The capital outlay budget also supports safety efforts throughout the school system. Last year, Haywood’s board of commissioners instituted a tax increase to pay for School Resource Officers in every school in the system at an annual cost of $1.5 million. This money is allocated to law enforcement offices rather than the school system itself.

Haywood County Schools receives its largest source of funding through the state, an amount that is also determined based on ADM. While the school system has no preliminary planning budget data from the state, the current year allocation from the state is about $52 million. The current year allocation in federal grant funds is just under $5 million.

The child nutrition budget will increase by about 2% in the coming year to pay for increased food costs and the 3% payroll increase.

The nutrition program operates independently of other school programs with revenues from supplemental items sold, USDA cash reimbursements and USDA donated commodities. The nutrition department is reimbursed $0.38 for paid breakfasts, $0.50 for paid lunches, $2.73 for free breakfasts and $4.35 for free lunches.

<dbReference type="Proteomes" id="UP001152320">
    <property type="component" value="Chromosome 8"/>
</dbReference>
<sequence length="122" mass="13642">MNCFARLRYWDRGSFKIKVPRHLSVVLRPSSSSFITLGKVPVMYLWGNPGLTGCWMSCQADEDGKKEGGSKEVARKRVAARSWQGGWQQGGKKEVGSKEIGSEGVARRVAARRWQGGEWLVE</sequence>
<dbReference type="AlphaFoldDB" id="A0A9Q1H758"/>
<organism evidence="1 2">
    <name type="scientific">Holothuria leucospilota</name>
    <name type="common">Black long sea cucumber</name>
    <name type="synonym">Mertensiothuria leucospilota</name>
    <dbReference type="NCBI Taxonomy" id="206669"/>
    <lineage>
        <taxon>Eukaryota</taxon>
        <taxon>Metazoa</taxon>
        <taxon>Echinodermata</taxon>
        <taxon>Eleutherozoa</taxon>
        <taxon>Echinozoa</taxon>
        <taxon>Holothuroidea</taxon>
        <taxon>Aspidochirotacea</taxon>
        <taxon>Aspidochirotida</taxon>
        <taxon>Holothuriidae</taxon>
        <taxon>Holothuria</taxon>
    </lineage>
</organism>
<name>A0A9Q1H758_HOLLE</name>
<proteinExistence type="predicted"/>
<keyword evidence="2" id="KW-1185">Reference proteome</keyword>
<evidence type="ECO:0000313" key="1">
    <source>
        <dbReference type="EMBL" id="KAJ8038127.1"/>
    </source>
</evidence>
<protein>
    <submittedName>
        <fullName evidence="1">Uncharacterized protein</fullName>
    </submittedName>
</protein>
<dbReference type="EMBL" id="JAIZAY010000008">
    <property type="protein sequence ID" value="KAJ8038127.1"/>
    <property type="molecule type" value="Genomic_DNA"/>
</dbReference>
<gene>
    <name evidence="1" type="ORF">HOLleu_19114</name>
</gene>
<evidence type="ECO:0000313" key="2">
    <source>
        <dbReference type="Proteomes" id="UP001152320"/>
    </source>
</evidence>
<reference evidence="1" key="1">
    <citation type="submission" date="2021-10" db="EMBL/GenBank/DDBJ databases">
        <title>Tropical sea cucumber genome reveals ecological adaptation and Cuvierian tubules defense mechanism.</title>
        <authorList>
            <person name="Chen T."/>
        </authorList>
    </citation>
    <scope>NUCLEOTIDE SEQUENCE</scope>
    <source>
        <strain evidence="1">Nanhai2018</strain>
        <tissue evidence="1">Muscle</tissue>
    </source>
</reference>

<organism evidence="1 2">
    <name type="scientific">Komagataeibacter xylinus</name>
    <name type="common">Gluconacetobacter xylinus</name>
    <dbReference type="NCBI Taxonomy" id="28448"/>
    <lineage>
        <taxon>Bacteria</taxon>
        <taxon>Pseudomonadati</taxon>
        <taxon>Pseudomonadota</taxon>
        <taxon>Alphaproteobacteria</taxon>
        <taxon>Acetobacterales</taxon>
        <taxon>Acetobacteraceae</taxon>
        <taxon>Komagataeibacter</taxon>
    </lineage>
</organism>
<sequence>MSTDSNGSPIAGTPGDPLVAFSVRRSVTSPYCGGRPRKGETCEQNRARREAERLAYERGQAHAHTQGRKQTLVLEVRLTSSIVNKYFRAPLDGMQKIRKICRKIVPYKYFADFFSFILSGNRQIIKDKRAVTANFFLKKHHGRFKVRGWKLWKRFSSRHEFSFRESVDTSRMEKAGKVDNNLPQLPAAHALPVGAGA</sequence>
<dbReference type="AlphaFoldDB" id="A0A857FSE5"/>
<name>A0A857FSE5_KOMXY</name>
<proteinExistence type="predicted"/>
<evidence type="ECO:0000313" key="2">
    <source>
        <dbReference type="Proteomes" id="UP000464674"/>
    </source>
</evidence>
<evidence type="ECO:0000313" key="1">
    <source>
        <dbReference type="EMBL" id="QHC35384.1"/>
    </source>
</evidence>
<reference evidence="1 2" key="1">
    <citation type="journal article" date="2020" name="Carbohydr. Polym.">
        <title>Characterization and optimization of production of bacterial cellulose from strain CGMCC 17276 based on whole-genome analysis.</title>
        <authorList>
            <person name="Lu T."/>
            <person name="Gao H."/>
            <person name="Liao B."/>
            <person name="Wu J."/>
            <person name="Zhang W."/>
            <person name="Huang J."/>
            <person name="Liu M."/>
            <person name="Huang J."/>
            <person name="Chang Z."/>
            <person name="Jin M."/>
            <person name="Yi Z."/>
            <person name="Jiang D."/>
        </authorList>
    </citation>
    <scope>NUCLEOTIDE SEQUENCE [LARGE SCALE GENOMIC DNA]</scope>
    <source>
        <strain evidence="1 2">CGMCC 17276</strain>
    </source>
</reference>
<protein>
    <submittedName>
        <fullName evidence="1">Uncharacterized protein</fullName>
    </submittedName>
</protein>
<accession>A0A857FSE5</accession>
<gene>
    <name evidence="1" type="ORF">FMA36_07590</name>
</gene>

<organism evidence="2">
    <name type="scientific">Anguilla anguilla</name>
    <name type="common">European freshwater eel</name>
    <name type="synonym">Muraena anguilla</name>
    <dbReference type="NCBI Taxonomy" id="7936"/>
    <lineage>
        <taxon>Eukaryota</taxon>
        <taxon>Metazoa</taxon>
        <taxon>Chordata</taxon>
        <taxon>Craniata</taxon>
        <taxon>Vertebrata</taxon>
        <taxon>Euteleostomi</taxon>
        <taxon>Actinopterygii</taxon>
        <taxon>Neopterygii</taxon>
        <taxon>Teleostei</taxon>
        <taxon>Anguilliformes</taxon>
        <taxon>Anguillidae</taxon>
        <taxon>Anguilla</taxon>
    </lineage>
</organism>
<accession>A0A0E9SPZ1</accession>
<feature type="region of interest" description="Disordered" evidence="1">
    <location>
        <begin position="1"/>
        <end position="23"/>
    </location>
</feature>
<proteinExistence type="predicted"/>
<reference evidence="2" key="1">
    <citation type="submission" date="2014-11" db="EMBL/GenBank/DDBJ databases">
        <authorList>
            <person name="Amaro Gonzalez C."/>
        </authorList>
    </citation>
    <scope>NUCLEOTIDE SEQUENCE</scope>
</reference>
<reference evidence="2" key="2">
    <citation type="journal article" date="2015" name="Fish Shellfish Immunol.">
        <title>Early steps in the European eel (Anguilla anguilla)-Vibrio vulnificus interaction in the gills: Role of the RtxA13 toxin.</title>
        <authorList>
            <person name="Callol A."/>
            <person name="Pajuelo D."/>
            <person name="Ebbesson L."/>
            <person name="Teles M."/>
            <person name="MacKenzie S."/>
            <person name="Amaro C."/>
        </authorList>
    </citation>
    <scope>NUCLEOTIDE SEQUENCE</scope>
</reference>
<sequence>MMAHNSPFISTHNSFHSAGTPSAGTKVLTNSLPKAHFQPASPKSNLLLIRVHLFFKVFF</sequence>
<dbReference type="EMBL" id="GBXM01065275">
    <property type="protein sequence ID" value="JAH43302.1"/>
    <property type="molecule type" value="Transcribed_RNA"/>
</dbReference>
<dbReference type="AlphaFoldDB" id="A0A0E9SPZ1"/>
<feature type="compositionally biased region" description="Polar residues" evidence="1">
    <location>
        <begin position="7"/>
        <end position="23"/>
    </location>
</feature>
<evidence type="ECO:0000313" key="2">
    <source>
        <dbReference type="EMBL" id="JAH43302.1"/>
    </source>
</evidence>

The total estimated expenses for the 2024-25 school year are $5.36 million, 54% of which covers labor and benefits, 40% pays for food and supplies and 6% goes towards overhead.

Based on the current percentage of free and reduced students that the school system has, 80% of meals are covered at the free rate and the other 20% are covered at the paid rate.

According to Nutrition Director Allison Francis, the school system serves breakfast to 40% of students, up from 32% during the previous school year. Lunch participation is at 80%, up from 68% last year.

“We’ve seen an increase in both categories, but there is a lot of room for growth at breakfast,” Francis said.

The Haywood County Board of Education unanimously approved the proposed 2024-25 budget during its regular March meeting.